The hull of the boat gets worn down by the saltwater and time and it takes on a beautiful, artistic look.
Does art imitate life, or does life imitate art? That is one of the big questions in life if you want to get deep and meaningful.
Sometimes we don’t realize it, but we are looking at art. It’s all around us. And that is how one photographer got inspired while looking at the hull of a boat.
The hull of the boat had been worn down by the saltwater and time, much to the point that it looked almost like it was a painting of an island at sea. Pretty cool, right? That is how photographer Barry Beder of Falmouth, Massachusetts, suddenly became interested in scum line art.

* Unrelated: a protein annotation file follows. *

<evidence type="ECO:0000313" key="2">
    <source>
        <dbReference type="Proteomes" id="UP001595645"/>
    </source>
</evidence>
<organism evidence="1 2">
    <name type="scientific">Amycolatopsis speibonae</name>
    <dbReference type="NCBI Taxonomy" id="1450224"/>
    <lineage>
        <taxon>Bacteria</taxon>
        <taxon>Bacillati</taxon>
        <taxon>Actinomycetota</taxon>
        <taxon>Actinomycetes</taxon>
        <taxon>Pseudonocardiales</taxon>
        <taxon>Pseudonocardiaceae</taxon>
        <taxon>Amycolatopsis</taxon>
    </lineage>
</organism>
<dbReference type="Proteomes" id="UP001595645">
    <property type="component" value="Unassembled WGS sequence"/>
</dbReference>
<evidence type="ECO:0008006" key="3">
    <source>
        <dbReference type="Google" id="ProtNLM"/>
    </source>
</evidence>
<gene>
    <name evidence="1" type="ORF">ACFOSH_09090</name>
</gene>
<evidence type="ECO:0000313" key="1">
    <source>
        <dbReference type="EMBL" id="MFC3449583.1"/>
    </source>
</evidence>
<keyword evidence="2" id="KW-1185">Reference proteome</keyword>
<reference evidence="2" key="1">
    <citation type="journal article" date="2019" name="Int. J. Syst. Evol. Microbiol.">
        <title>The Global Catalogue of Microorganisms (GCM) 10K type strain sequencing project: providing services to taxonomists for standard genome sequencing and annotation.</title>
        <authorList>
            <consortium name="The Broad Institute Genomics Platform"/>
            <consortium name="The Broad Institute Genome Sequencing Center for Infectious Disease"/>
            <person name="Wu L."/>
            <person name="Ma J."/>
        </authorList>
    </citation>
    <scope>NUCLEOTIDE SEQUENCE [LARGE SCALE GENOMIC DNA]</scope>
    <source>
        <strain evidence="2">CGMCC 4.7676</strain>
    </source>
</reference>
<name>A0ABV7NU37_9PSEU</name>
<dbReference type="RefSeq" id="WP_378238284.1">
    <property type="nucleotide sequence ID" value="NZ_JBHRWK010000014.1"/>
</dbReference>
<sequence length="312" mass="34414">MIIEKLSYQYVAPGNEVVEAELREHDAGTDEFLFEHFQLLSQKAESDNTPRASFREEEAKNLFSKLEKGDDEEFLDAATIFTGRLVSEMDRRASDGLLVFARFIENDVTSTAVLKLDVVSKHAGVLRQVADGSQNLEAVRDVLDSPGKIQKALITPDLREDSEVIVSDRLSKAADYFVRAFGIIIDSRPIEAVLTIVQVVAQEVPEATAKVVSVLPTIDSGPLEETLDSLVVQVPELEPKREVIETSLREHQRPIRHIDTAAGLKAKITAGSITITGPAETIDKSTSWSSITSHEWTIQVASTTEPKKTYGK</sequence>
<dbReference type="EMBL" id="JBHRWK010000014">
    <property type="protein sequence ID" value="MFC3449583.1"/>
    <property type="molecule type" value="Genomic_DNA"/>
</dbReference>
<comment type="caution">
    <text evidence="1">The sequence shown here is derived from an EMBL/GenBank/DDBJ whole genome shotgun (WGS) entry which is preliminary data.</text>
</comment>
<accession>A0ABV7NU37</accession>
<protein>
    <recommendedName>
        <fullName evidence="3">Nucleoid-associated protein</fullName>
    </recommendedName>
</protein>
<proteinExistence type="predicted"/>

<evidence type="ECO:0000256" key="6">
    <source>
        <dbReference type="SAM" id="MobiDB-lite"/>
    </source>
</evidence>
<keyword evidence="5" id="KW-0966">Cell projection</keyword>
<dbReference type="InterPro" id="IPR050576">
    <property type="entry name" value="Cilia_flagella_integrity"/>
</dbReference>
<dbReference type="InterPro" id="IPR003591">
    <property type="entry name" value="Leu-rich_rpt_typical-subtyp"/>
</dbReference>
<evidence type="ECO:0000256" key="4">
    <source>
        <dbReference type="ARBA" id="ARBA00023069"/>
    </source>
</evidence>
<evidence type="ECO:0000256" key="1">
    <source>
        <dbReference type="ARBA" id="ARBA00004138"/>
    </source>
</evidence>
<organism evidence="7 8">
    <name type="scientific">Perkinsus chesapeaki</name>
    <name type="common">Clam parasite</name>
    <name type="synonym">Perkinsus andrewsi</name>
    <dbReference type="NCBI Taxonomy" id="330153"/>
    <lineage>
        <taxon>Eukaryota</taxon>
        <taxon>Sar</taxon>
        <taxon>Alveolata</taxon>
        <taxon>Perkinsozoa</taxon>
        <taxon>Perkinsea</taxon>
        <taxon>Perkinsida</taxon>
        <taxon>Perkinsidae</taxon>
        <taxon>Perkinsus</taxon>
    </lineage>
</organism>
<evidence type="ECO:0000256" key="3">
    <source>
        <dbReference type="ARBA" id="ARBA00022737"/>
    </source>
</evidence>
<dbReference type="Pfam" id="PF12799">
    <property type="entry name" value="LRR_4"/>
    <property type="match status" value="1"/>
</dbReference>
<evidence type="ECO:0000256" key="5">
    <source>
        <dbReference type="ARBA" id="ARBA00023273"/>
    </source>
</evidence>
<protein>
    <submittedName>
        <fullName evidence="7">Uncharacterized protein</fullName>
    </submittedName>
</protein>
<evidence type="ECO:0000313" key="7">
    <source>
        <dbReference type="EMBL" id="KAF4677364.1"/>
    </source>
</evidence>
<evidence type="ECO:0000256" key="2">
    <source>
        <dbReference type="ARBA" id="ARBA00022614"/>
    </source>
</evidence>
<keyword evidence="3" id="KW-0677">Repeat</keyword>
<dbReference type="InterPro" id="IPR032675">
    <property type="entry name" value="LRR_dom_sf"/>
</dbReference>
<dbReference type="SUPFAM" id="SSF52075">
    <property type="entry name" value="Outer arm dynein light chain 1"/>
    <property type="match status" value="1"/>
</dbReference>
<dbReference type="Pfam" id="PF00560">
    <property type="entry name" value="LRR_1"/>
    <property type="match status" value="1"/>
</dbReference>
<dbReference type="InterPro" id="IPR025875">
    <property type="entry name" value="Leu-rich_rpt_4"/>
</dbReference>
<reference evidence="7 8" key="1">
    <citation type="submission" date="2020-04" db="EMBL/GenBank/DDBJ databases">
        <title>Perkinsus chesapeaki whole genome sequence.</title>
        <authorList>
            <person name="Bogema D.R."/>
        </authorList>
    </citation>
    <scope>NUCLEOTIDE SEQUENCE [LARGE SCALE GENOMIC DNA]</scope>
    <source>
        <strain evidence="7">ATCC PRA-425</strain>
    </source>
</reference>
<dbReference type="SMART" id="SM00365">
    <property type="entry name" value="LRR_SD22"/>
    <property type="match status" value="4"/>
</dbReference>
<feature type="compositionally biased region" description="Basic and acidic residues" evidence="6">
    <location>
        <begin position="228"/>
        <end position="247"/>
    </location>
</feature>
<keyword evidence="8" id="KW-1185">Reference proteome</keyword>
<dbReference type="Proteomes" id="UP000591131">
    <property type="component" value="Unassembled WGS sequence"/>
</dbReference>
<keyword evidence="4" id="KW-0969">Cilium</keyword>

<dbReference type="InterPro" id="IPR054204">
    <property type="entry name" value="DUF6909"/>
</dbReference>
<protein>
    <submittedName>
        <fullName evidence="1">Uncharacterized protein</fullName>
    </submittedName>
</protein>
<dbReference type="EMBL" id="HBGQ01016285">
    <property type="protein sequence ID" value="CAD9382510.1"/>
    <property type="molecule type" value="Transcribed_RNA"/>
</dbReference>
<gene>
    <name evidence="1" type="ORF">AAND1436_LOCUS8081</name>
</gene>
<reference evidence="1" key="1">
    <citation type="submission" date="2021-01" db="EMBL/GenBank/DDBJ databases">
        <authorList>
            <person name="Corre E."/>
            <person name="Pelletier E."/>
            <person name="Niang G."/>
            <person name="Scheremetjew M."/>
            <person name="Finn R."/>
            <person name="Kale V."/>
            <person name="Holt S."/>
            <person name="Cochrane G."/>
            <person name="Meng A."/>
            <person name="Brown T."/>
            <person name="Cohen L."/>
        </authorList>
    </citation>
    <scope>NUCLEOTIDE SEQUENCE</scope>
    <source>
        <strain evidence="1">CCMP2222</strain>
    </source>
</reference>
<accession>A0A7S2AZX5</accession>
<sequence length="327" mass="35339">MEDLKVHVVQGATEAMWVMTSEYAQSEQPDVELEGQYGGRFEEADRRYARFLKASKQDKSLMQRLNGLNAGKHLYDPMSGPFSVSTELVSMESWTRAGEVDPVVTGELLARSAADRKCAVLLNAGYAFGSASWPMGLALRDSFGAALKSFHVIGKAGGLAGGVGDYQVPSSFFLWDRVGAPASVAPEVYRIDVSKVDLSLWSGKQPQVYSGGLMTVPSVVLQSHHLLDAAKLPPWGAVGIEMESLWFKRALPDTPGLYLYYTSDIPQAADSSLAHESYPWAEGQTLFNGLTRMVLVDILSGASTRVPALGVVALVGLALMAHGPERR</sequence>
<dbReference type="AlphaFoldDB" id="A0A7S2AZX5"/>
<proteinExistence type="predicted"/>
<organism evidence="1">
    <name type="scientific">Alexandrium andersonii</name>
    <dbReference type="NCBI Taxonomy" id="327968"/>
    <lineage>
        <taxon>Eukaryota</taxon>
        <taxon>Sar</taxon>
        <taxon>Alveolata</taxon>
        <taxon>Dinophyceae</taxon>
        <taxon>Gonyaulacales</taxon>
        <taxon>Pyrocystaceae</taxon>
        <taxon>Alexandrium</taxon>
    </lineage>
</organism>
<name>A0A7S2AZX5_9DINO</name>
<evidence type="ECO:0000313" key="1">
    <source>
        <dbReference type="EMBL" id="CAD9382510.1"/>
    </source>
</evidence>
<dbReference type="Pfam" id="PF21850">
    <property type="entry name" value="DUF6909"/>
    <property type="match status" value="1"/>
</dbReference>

As the photographer explained in the interview below, “I saw that this boat had this beautiful design and I took a closer look and when I did I realized it was barnacles and dirt and debris.”
After looking at it up close, it really is hard to imagine it’s a boat’s hull instead of a painting on a canvas.
Beder further added, “Locals call it the scum line of the boat. It’s the part of the boat that sits on the water and absorbs the chemicals and the compounds and the currents in the flow and it forms a pattern and a shape. And I noticed one day out of nowhere that this shape looks like beautiful art.”
This is how Beder got into creating his series of Hullscapes, which are just close-up photographs of the stained boat hulls. And it has proven to capture the imagination of others besides just Beder.
Ever since he began taking photos of scum line art, he has seen his photography work be featured in art exhibits throughout the state of Massachusetts. For a more varied look at his photography work, you can visit Hullscapes.org.
Watch the video of the hull-scapes down below:
What do you think of these “paintings”? Let us know!